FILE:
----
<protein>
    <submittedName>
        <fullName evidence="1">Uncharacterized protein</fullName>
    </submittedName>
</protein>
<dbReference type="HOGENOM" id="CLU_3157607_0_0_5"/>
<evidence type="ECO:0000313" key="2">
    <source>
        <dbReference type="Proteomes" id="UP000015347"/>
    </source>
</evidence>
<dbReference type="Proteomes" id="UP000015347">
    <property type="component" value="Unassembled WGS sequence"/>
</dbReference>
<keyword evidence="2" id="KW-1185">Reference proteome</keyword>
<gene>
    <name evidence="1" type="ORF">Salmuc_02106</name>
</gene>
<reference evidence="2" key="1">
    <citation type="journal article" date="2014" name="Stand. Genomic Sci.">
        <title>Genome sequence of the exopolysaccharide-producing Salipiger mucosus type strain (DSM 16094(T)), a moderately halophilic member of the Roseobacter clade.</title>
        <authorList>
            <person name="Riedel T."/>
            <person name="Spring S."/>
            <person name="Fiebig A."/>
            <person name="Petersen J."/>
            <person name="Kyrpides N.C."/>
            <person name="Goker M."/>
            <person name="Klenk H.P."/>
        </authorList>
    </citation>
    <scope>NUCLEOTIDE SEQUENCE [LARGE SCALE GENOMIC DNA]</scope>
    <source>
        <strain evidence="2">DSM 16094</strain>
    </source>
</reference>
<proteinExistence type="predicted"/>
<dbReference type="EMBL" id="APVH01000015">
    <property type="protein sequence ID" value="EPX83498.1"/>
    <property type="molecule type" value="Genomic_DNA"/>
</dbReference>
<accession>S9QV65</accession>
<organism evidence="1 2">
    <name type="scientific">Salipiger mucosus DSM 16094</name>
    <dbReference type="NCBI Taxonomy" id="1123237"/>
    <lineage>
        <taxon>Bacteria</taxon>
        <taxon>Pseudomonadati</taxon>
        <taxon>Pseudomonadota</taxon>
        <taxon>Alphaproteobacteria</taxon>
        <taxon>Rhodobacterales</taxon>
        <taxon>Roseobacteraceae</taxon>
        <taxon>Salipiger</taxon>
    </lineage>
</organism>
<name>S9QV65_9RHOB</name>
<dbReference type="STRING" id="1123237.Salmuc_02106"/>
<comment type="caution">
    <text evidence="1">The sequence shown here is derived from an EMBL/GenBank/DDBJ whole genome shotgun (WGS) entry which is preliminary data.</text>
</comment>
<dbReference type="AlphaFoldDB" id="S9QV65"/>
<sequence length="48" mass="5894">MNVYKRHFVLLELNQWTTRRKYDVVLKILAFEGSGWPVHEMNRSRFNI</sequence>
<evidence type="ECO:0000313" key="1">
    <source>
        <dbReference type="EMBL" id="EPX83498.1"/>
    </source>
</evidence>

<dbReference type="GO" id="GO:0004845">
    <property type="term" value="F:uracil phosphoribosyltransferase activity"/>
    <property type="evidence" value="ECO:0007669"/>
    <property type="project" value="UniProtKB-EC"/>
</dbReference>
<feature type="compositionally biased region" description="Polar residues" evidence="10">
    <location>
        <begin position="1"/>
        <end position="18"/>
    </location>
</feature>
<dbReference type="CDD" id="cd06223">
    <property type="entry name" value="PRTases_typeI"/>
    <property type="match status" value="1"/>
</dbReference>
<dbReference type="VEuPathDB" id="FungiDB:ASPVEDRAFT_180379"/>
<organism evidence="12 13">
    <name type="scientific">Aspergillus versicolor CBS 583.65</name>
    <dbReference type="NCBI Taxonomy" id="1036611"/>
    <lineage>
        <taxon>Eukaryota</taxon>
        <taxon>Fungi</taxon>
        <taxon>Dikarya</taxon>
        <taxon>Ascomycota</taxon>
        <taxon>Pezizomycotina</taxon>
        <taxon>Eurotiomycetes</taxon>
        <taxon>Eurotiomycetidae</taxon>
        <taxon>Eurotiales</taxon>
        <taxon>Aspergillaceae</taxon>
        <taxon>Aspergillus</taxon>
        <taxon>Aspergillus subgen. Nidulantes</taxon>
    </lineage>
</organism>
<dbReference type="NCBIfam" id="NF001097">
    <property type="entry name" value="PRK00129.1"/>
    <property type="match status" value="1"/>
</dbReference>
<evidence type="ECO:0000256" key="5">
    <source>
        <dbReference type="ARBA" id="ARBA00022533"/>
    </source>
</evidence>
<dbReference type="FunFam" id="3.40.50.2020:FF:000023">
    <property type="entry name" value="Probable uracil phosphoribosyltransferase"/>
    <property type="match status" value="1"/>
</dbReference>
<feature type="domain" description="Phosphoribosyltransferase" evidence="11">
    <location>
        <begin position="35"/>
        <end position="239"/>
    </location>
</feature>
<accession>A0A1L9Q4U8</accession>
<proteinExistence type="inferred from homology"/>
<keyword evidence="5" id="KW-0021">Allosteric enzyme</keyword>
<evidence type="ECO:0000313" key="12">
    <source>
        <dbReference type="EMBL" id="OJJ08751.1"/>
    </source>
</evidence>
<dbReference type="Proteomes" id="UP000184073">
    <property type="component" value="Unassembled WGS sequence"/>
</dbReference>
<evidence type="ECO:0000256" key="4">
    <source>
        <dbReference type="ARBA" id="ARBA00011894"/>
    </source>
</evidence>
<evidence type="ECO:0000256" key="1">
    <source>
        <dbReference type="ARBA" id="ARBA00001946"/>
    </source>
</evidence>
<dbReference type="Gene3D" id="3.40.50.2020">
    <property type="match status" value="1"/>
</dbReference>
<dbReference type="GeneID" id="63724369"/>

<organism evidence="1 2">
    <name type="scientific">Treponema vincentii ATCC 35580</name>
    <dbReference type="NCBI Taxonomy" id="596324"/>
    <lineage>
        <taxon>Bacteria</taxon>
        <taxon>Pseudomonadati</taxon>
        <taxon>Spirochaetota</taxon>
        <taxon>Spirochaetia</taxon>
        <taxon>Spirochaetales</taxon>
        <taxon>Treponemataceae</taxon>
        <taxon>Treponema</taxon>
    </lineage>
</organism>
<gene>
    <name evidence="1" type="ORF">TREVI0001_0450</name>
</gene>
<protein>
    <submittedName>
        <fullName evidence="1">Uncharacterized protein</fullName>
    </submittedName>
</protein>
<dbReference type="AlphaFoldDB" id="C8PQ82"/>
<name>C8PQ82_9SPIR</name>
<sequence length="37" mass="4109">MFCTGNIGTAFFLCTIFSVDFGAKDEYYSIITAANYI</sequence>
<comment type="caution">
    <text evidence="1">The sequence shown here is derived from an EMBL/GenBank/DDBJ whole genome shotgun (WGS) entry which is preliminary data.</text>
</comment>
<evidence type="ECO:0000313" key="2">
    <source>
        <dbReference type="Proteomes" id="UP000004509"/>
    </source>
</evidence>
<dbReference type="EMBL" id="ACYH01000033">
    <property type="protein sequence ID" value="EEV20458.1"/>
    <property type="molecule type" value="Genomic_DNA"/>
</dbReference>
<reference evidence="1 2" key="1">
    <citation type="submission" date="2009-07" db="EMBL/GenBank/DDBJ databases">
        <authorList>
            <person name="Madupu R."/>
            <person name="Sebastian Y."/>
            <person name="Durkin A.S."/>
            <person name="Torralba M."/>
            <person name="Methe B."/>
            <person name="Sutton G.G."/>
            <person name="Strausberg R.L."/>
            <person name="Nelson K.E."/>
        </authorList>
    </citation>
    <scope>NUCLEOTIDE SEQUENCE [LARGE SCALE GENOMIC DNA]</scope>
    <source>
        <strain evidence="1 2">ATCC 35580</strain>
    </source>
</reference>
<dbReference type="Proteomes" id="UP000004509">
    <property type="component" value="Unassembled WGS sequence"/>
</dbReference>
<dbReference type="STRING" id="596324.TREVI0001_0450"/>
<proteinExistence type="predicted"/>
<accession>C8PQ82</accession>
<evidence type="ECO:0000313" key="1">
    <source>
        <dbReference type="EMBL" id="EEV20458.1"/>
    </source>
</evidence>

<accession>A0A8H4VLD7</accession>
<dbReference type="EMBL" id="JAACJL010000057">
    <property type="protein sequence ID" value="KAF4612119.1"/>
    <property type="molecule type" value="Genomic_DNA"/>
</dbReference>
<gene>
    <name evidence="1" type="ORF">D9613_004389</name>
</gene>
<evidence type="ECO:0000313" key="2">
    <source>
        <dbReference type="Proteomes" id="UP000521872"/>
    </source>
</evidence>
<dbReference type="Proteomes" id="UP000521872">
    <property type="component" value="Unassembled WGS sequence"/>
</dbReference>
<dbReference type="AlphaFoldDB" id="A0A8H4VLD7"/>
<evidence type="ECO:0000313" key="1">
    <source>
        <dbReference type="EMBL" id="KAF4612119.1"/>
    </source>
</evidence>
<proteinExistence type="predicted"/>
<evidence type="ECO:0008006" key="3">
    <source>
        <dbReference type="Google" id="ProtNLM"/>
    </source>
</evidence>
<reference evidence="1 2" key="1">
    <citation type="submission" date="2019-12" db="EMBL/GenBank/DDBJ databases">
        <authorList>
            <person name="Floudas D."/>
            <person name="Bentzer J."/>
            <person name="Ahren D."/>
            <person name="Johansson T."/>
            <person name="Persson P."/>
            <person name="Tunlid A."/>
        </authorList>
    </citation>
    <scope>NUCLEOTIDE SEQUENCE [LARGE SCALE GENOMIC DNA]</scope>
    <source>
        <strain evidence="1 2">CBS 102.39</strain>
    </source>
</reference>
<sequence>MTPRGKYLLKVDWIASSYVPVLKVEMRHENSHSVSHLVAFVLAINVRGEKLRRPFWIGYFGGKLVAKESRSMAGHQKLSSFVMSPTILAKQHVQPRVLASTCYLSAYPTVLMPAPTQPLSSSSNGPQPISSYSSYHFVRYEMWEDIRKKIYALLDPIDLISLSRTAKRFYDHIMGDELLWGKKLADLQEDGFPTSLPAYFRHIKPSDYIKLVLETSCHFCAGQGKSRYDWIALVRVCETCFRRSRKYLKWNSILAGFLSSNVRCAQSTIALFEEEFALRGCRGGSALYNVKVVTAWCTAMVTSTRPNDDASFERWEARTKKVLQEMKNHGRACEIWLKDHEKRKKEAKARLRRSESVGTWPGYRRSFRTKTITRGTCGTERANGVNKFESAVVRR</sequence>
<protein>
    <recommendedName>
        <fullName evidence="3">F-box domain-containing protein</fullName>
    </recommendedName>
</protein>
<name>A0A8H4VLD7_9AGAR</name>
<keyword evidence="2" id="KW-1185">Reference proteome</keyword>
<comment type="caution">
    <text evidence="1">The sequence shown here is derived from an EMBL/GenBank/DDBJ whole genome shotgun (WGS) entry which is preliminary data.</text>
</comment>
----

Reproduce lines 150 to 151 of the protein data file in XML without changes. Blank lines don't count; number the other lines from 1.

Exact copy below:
        <taxon>Pseudomonadati</taxon>
        <taxon>Spirochaetota</taxon>